ELK CITY—Tom Beddow has a compassion for those who work in the oil industry. As coordinator for Oil Patch Chaplaincies for the Baptist General Convention of Oklahoma (BGCO), he has been burdened for those who recently have lost their jobs due to the downward turn in the oil and gas industry.
With the help of Mike Terry, president of Oklahoma Independent Petroleum Association, Beddow was able to connect with Gov. Mary Fallin’s office about providing resources and support through job fairs organized by the BGCO’s Oil Patch Chaplaincies.
A recent job fair occurred on March 26 at the Western Technology Center in Elk City, and Fallin made an
appearance. The fair featured faith-based and community service providers, government service providers, economic development organizations and chambers of commerce offering assistance to oil field workers.
“I really believe the Governor herself was very pleased,” said Beddow. “She spent at least an hour and maybe more than that there. Most of her time was spent talking with those who have been negatively impacted by the downturn. She was very encouraging to a lot of people.”
Beddow said more than 100 people attended and credited many who were instrumental in organizing the event, including Danny Ringer, associate pastor at Elk City, First; Jake Younker who is Fallin’s public policy director; and Danny Britton, safety industry coordinator at the Western Technology Center.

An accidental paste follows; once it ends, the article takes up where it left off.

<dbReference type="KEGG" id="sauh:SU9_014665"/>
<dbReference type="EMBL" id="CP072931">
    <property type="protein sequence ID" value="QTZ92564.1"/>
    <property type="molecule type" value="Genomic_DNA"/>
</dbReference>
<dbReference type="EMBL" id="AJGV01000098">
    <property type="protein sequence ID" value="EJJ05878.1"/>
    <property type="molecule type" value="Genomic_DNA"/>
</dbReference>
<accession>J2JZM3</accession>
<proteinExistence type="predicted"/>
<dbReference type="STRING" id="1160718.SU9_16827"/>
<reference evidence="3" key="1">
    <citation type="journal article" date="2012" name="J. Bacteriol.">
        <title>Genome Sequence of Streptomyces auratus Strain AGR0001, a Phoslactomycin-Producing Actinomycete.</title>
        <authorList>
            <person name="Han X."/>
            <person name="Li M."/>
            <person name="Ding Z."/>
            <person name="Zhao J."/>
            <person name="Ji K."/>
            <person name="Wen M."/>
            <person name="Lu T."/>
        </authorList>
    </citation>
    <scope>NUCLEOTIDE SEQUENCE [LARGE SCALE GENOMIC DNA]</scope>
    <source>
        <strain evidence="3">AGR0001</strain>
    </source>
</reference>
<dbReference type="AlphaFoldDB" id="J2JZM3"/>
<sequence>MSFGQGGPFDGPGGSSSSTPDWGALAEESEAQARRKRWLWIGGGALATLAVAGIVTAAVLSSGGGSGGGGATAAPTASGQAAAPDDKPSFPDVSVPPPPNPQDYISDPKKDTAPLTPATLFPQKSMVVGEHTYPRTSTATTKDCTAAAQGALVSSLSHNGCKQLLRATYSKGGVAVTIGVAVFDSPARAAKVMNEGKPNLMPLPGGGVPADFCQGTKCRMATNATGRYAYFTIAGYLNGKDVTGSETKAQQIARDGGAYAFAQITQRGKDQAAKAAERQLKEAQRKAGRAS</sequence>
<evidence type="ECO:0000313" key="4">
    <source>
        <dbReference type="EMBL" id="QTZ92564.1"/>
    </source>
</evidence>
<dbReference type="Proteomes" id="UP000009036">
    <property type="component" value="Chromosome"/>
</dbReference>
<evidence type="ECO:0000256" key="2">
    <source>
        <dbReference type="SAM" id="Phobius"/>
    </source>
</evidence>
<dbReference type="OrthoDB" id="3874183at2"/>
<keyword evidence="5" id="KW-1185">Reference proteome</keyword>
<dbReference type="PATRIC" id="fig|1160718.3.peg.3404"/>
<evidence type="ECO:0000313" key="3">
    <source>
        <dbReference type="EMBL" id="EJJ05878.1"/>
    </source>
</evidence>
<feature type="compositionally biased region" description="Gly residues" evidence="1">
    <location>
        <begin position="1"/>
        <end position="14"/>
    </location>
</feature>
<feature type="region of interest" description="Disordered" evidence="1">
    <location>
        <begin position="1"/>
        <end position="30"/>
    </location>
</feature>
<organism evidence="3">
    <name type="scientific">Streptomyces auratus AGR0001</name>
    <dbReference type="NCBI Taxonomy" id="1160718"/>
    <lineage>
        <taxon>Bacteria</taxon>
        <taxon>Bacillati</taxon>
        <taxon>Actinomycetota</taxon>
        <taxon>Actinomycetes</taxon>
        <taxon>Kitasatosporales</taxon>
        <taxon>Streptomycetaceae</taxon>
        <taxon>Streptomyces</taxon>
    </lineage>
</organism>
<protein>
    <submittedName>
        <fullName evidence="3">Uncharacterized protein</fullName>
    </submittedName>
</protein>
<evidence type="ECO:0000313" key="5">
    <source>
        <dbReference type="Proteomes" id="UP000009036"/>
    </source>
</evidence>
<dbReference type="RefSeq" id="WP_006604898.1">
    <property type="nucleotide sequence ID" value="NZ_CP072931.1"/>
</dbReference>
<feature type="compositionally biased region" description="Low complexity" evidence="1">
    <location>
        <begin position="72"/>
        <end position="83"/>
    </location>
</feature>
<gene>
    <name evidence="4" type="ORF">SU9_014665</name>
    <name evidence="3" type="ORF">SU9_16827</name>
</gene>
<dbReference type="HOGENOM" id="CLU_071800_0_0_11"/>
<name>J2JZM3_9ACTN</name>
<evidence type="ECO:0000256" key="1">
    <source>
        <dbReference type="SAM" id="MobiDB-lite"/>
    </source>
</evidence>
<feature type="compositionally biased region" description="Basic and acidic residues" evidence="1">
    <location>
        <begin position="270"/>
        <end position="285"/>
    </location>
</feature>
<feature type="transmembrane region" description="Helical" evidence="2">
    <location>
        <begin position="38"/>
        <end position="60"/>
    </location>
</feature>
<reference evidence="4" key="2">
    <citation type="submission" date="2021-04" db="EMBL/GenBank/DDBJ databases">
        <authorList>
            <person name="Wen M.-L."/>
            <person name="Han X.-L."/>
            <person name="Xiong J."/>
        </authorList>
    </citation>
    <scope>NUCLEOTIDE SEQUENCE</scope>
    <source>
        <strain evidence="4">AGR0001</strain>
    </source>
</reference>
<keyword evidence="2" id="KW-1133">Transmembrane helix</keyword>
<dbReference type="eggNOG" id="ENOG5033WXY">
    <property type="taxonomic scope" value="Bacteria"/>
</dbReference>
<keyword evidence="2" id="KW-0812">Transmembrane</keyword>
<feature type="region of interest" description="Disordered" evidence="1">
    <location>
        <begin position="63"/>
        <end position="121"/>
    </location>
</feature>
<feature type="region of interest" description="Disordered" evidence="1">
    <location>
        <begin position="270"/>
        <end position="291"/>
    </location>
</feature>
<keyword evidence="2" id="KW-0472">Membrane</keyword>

“The Governor’s Office rolled out ‘hands-on stuff’ for people to take an opportunity to get more education, to be trained,” said Beddow. “There were several people who had jobs (to offer), and they were hiring. They were doing resumes.”
Beddow said Manley Porter with Oilfield Christian Fellowship took resumes and disseminated them. “(Oil worker resumes) will literally go all over the world through Oilfield Christian Fellowship,” he said.
More than 100 Bibles were given away. Rusty McMullen, pastor of Sayre, First, spoke to those who attended the job fair. Disaster Relief ministry out of Beckham Mills Association provided lunch at the job fair.
“It was a great experience,” said Ringer, who mentioned he saw two job fair attenders at Elk City, First during a recent Sunday Worship. “There was not just an opportunity to find jobs, but it also was ministry in outreach and evangelism and missions.”
Beddow said more job fairs are being planned in other areas of the state, including Enid and Woodward.